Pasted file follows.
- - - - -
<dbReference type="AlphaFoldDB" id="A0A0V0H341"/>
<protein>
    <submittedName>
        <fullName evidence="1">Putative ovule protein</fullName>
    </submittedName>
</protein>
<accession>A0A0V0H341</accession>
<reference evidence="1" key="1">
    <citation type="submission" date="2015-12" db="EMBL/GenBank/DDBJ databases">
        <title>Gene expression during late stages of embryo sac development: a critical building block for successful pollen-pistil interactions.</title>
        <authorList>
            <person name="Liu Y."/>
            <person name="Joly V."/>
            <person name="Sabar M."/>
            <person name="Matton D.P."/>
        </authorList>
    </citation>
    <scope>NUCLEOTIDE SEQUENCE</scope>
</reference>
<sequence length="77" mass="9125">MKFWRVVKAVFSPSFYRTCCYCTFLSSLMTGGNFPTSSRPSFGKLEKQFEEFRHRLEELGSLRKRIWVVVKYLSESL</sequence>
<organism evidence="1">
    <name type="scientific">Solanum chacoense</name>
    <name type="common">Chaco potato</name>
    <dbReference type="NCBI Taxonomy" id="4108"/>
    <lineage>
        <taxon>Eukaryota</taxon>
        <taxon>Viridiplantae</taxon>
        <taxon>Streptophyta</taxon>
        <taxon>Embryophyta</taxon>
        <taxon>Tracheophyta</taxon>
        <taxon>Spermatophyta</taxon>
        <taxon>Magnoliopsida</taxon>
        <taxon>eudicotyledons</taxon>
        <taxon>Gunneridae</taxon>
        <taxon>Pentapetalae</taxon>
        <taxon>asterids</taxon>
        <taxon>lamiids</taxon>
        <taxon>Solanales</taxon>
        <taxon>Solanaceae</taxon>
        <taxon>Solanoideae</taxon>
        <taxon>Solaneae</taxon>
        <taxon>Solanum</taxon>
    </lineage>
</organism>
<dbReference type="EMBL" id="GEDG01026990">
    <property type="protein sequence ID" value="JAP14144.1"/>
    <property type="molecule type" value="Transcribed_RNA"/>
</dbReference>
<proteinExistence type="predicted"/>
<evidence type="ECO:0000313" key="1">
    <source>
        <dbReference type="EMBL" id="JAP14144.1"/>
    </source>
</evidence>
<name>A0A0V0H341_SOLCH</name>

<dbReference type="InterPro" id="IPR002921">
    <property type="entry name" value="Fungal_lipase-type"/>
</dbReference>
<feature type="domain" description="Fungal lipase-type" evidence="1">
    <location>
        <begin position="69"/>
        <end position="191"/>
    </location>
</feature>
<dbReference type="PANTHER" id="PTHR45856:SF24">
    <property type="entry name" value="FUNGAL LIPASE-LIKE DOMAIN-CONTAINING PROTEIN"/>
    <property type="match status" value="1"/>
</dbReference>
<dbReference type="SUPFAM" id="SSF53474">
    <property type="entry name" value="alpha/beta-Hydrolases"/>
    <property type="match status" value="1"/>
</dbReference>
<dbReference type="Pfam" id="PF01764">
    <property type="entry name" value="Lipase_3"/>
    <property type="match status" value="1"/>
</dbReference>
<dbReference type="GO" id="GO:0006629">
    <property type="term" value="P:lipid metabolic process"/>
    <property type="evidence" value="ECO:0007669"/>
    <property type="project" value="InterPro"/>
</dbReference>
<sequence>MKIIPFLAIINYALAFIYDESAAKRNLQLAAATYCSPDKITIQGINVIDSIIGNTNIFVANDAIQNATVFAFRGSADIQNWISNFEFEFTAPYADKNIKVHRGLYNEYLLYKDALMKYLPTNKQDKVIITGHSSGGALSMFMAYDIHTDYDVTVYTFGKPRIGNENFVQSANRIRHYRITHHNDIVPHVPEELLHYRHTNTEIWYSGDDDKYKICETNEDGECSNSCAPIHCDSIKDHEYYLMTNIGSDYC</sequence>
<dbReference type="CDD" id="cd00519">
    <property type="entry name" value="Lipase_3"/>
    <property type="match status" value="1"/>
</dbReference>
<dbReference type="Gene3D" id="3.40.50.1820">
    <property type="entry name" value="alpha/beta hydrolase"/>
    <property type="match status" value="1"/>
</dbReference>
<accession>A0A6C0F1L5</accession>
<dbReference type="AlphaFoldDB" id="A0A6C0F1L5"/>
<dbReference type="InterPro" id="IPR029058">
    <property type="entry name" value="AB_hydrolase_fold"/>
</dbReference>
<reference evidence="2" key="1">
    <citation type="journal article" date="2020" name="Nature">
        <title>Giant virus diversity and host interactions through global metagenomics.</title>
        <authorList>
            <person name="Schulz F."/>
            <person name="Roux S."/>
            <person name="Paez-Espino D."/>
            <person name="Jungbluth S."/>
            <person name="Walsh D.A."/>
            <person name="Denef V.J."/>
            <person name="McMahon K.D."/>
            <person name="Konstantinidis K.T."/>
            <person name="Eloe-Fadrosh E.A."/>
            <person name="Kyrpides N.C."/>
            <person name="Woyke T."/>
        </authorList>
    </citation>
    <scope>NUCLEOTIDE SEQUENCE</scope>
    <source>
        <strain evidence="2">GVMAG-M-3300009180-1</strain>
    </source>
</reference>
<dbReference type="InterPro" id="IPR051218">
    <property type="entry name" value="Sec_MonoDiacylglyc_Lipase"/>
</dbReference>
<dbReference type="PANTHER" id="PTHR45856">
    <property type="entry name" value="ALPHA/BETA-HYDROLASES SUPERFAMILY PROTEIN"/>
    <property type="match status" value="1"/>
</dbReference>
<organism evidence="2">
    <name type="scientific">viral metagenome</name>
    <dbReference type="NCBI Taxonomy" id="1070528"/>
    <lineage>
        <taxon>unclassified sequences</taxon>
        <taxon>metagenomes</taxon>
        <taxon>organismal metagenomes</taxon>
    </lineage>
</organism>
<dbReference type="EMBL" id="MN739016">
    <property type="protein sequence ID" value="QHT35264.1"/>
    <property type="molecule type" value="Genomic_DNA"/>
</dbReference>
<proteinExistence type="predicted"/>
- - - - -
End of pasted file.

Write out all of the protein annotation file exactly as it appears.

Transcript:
<dbReference type="AlphaFoldDB" id="A0A0V0H341"/>
<protein>
    <submittedName>
        <fullName evidence="1">Putative ovule protein</fullName>
    </submittedName>
</protein>
<accession>A0A0V0H341</accession>
<reference evidence="1" key="1">
    <citation type="submission" date="2015-12" db="EMBL/GenBank/DDBJ databases">
        <title>Gene expression during late stages of embryo sac development: a critical building block for successful pollen-pistil interactions.</title>
        <authorList>
            <person name="Liu Y."/>
            <person name="Joly V."/>
            <person name="Sabar M."/>
            <person name="Matton D.P."/>
        </authorList>
    </citation>
    <scope>NUCLEOTIDE SEQUENCE</scope>
</reference>
<sequence length="77" mass="9125">MKFWRVVKAVFSPSFYRTCCYCTFLSSLMTGGNFPTSSRPSFGKLEKQFEEFRHRLEELGSLRKRIWVVVKYLSESL</sequence>
<organism evidence="1">
    <name type="scientific">Solanum chacoense</name>
    <name type="common">Chaco potato</name>
    <dbReference type="NCBI Taxonomy" id="4108"/>
    <lineage>
        <taxon>Eukaryota</taxon>
        <taxon>Viridiplantae</taxon>
        <taxon>Streptophyta</taxon>
        <taxon>Embryophyta</taxon>
        <taxon>Tracheophyta</taxon>
        <taxon>Spermatophyta</taxon>
        <taxon>Magnoliopsida</taxon>
        <taxon>eudicotyledons</taxon>
        <taxon>Gunneridae</taxon>
        <taxon>Pentapetalae</taxon>
        <taxon>asterids</taxon>
        <taxon>lamiids</taxon>
        <taxon>Solanales</taxon>
        <taxon>Solanaceae</taxon>
        <taxon>Solanoideae</taxon>
        <taxon>Solaneae</taxon>
        <taxon>Solanum</taxon>
    </lineage>
</organism>
<dbReference type="EMBL" id="GEDG01026990">
    <property type="protein sequence ID" value="JAP14144.1"/>
    <property type="molecule type" value="Transcribed_RNA"/>
</dbReference>
<proteinExistence type="predicted"/>
<evidence type="ECO:0000313" key="1">
    <source>
        <dbReference type="EMBL" id="JAP14144.1"/>
    </source>
</evidence>
<name>A0A0V0H341_SOLCH</name>

<dbReference type="InterPro" id="IPR002921">
    <property type="entry name" value="Fungal_lipase-type"/>
</dbReference>
<feature type="domain" description="Fungal lipase-type" evidence="1">
    <location>
        <begin position="69"/>
        <end position="191"/>
    </location>
</feature>
<dbReference type="PANTHER" id="PTHR45856:SF24">
    <property type="entry name" value="FUNGAL LIPASE-LIKE DOMAIN-CONTAINING PROTEIN"/>
    <property type="match status" value="1"/>
</dbReference>
<dbReference type="SUPFAM" id="SSF53474">
    <property type="entry name" value="alpha/beta-Hydrolases"/>
    <property type="match status" value="1"/>
</dbReference>
<dbReference type="Pfam" id="PF01764">
    <property type="entry name" value="Lipase_3"/>
    <property type="match status" value="1"/>
</dbReference>
<dbReference type="GO" id="GO:0006629">
    <property type="term" value="P:lipid metabolic process"/>
    <property type="evidence" value="ECO:0007669"/>
    <property type="project" value="InterPro"/>
</dbReference>
<sequence>MKIIPFLAIINYALAFIYDESAAKRNLQLAAATYCSPDKITIQGINVIDSIIGNTNIFVANDAIQNATVFAFRGSADIQNWISNFEFEFTAPYADKNIKVHRGLYNEYLLYKDALMKYLPTNKQDKVIITGHSSGGALSMFMAYDIHTDYDVTVYTFGKPRIGNENFVQSANRIRHYRITHHNDIVPHVPEELLHYRHTNTEIWYSGDDDKYKICETNEDGECSNSCAPIHCDSIKDHEYYLMTNIGSDYC</sequence>
<dbReference type="CDD" id="cd00519">
    <property type="entry name" value="Lipase_3"/>
    <property type="match status" value="1"/>
</dbReference>
<dbReference type="Gene3D" id="3.40.50.1820">
    <property type="entry name" value="alpha/beta hydrolase"/>
    <property type="match status" value="1"/>
</dbReference>
<accession>A0A6C0F1L5</accession>
<dbReference type="AlphaFoldDB" id="A0A6C0F1L5"/>
<dbReference type="InterPro" id="IPR029058">
    <property type="entry name" value="AB_hydrolase_fold"/>
</dbReference>
<reference evidence="2" key="1">
    <citation type="journal article" date="2020" name="Nature">
        <title>Giant virus diversity and host interactions through global metagenomics.</title>
        <authorList>
            <person name="Schulz F."/>
            <person name="Roux S."/>
            <person name="Paez-Espino D."/>
            <person name="Jungbluth S."/>
            <person name="Walsh D.A."/>
            <person name="Denef V.J."/>
            <person name="McMahon K.D."/>
            <person name="Konstantinidis K.T."/>
            <person name="Eloe-Fadrosh E.A."/>
            <person name="Kyrpides N.C."/>
            <person name="Woyke T."/>
        </authorList>
    </citation>
    <scope>NUCLEOTIDE SEQUENCE</scope>
    <source>
        <strain evidence="2">GVMAG-M-3300009180-1</strain>
    </source>
</reference>
<dbReference type="InterPro" id="IPR051218">
    <property type="entry name" value="Sec_MonoDiacylglyc_Lipase"/>
</dbReference>
<dbReference type="PANTHER" id="PTHR45856">
    <property type="entry name" value="ALPHA/BETA-HYDROLASES SUPERFAMILY PROTEIN"/>
    <property type="match status" value="1"/>
</dbReference>
<organism evidence="2">
    <name type="scientific">viral metagenome</name>
    <dbReference type="NCBI Taxonomy" id="1070528"/>
    <lineage>
        <taxon>unclassified sequences</taxon>
        <taxon>metagenomes</taxon>
        <taxon>organismal metagenomes</taxon>
    </lineage>
</organism>
<dbReference type="EMBL" id="MN739016">
    <property type="protein sequence ID" value="QHT35264.1"/>
    <property type="molecule type" value="Genomic_DNA"/>
</dbReference>
<proteinExistence type="predicted"/>